Mental health must become a "genuine priority" for the next Dáil, where patients and their families are put "at the heart of reforming the service", according to Social Democrats Galway West candidate, Niall Ó Tuathail.
Mr Ó Tuathail, who has worked for the NHS in Britain, was speaking following the party's launch of its mental policy in Galway on Tuesday. Along with party co-leader, Róisín Shortall, and Soc Dem Galway East candidate, Peter Reid, Mr Ó Tuathail also met with local leaders on mental health in Galway.
“Mental health care in Galway and the country is currently a piecemeal system that lets many fall through the cracks," said Dep Shortall. "Primary and community care is much disorganised and emergency care is not fit for purpose. This results in unnecessary distress for people and their families and, too frequently, avoidable tragic outcomes. People in distress often find that help is not forthcoming.”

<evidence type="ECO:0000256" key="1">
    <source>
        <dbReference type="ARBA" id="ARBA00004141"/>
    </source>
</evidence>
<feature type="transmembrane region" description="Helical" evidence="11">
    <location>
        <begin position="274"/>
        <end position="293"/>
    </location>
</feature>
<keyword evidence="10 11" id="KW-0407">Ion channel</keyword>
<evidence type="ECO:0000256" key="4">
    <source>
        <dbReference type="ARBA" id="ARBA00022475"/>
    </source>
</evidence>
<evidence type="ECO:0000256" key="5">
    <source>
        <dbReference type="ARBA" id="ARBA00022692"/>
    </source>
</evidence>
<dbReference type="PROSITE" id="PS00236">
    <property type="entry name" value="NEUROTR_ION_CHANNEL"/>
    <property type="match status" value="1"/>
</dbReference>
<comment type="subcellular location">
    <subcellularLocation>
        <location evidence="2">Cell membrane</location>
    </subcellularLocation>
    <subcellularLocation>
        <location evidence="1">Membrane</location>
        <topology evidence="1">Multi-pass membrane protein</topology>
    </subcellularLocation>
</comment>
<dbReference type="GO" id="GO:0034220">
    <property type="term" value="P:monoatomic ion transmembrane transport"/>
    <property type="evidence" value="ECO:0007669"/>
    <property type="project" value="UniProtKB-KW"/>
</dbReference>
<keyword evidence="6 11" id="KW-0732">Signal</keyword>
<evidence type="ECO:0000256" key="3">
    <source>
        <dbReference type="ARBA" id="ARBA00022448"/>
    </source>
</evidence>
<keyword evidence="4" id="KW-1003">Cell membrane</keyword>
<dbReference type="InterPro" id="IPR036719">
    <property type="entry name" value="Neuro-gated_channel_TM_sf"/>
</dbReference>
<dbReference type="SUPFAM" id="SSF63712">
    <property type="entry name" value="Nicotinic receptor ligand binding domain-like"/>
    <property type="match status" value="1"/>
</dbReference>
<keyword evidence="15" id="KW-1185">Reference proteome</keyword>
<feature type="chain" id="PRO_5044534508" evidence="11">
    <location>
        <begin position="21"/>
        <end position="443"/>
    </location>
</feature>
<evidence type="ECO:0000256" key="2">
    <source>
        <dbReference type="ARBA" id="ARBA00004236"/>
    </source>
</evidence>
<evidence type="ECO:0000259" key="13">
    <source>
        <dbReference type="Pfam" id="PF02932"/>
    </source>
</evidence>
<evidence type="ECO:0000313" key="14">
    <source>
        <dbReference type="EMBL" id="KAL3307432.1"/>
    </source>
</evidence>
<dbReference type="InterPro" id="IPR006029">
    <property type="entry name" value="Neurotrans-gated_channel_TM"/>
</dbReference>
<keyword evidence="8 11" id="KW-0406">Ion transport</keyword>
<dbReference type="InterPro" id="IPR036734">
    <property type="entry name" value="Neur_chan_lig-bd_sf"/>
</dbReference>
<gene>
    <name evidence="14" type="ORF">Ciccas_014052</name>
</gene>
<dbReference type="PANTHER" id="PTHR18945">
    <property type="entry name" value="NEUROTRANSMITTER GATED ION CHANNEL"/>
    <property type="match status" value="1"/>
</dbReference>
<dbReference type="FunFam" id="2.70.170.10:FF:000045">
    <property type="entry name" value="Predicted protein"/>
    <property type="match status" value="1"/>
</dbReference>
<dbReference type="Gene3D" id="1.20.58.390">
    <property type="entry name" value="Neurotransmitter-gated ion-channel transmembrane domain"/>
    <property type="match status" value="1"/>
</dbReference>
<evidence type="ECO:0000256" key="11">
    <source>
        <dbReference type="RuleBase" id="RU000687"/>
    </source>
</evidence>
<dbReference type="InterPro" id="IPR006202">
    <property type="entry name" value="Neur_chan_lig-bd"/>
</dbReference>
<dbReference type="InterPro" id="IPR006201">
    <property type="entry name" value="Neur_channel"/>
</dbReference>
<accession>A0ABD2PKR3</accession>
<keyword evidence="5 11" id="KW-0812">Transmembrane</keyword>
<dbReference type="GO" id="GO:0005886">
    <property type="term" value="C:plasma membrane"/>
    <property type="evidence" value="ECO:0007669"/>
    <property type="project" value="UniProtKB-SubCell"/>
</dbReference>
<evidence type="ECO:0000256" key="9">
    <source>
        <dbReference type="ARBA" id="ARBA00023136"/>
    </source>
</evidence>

Mr Reid called for the increase in funding for mental health services to 10 per cent of the health budget, as outlined in the Sláintecare plan, to be implemented. Such an increase, he said, would see funding rise from the current rate of six per cent, and match international best practice.
"This would provide for strong public education on mental health, better prevention strategies, more appropriate, and timely primary and community level care and better acute and in-patient services for those in crisis," he said.
Mr Ó’Tuathail said it was also important "to be aware of the consequences" of economics and Government policy on mental health. "Young people have a raw deal with the cost of housing and living and can’t afford to even live by themselves, let alone raise a family," he said. "This is having a huge impact on mental health.”